Top 5 Mindfulness Tips for Health Care Professionals During the COVID-19 Pandemic
Dr. Dzung Vo | March 26, 2020
There is no doubt that the stress of the COVID-19 pandemic is causing a high level of stress and distress, particularly among health care workers due to our unique role in fighting the COVID-19 pandemic. During a pandemic like this, our capacity to stay calm, present, and compassionate is more important than ever. The Zen Master Thich Nhat Hanh, describing the Vietnamese refugee crisis of the 1970s and early 80s, said “When the crowded Vietnamese refugee boats met with storms or pirates, if everyone panicked all would be lost. But if even one person on the boat remained calm and centered, it was enough. It showed the way for everyone to survive.”
Recently, a pediatric colleague asked me what my “top 5” mindfulness practices are during this time. While I don’t pretend to have all of the answers, here are the practices that I’m finding most helpful right now:
- Coming back to the present moment. With so much uncertainty in the future days, weeks, and months ahead, all we truly have is the present moment. A simple way of coming back to the present is by using my breathing as an anchor. When I breathe in, I say silently to myself, “Here.” When I breathe out, I say “Now.” Breathing in, breathing out… “Here … Now….” It doesn’t meant that my mind doesn’t wander into worries about the future and uncertainties about what is to come. But, even when that is happening, I can continually return my attention to the present moment, using my breathing as my “home base.”
- Gratitude. It’s important to acknowledge and accept the grief and sadness of what has been cancelled and lost during this time. Even while doing so, I also find it immensely helpful to train myself to bring awareness to the conditions that are still available to nourish my wellness in the present moment. Inspired by a poem I heard, I’ve invented the “This is not cancelled” practice: I make a list out loud or in writing of what I’ve noticed in the last day or so that has not been cancelled during the pandemic. For example, this morning for me it would be: “The morning sunlight reflecting on the skyline and mountains of Vancouver has not been cancelled.” Sometimes I will practice this with others, either out loud (phone / online) or on social media, and it becomes a wonderful group practice and sharing!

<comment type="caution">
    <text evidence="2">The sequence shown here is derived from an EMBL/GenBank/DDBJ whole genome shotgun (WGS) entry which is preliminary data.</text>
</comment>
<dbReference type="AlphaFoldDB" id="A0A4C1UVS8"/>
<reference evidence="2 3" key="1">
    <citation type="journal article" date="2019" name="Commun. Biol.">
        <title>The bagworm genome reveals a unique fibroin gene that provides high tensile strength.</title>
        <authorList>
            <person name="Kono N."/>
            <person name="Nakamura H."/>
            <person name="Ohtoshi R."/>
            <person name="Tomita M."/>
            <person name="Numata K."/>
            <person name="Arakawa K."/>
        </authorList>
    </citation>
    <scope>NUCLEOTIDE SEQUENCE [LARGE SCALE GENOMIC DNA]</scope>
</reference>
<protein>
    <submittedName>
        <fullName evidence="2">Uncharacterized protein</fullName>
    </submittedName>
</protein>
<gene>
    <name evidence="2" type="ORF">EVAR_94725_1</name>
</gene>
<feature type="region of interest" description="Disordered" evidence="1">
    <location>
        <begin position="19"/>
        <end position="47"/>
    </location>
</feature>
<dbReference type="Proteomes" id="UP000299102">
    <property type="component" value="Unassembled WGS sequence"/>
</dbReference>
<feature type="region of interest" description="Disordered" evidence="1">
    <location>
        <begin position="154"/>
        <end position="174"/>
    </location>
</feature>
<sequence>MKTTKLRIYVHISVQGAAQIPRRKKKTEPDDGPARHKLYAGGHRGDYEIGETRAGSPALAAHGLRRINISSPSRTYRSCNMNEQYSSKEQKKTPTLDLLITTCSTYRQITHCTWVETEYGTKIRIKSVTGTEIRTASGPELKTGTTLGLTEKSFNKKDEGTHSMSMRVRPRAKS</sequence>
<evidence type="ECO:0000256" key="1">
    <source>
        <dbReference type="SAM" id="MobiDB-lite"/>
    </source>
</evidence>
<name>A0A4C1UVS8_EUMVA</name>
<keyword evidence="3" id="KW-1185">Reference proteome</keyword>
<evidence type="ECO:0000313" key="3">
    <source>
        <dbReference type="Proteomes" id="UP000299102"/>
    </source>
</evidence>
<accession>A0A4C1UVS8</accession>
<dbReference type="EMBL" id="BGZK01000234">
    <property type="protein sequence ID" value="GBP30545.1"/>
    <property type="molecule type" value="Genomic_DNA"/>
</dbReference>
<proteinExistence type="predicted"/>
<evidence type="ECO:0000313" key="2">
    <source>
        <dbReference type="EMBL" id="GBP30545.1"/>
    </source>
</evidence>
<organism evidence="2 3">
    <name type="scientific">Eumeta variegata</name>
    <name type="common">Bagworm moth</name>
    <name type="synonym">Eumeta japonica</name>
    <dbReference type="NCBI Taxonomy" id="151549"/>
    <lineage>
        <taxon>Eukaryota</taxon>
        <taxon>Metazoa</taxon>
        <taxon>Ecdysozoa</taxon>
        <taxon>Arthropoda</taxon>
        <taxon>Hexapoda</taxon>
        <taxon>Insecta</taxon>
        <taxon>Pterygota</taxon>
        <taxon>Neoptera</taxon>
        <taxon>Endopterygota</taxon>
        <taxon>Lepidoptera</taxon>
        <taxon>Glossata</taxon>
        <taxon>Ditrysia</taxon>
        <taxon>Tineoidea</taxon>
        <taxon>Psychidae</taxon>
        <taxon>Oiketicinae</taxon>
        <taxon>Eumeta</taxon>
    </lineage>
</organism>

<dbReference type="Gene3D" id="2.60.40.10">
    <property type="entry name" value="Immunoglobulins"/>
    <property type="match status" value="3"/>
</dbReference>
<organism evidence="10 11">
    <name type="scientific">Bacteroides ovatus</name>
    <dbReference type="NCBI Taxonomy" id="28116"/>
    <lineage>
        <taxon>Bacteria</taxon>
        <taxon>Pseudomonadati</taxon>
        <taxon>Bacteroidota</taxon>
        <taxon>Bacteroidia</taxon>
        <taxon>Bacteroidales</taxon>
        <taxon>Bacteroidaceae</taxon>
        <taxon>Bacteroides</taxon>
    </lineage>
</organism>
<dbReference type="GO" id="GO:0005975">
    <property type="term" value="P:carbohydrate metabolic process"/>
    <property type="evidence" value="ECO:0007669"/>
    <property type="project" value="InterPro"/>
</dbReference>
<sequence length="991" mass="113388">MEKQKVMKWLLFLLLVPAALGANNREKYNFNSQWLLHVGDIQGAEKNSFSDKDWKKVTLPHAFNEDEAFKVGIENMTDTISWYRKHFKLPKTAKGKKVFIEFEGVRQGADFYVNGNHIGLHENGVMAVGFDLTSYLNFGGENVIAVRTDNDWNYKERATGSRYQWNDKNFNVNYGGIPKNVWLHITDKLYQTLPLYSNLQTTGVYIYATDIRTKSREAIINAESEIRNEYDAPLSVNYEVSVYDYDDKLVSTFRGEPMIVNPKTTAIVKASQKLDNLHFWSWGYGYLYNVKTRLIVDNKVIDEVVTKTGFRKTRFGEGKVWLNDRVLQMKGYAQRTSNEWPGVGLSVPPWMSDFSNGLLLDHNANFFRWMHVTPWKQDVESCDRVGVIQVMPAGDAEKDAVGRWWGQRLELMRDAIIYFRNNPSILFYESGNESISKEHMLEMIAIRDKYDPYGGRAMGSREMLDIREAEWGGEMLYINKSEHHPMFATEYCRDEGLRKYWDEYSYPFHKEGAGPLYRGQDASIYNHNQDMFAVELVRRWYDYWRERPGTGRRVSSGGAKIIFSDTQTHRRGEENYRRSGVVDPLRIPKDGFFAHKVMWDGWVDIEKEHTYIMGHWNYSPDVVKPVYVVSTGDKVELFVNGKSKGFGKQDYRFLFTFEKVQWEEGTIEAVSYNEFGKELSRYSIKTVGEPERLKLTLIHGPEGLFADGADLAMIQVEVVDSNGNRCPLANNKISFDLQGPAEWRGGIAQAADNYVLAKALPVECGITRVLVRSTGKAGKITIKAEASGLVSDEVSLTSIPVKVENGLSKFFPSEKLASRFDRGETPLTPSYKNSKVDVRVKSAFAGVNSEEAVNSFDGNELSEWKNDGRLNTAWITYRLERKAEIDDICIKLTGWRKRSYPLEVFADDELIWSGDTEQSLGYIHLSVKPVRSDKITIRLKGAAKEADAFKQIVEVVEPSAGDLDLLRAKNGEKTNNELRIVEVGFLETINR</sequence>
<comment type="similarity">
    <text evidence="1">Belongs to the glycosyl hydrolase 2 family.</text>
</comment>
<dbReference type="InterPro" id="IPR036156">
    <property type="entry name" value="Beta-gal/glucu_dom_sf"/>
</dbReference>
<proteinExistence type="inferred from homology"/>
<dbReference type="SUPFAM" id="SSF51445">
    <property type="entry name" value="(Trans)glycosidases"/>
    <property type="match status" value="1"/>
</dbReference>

- Walking Meditation. Walking meditation has long been one of my favorite practices, especially when I’m feeling too stressed to sit still. During the pandemic, I find it deeply rewarding to spend some time outside walking, as long as it is still recommended by public health as safe to do so, using appropriate safe physical distancing away from other people. I walk with the primary intention of just enjoying the walk. With each step and each breath, I bring my primary attention to the present moment. I notice the signs of spring, the flower buds coming up, the warmer air against my face…. This practice helps me to get “out of my head,” and into my body, connected to the earth.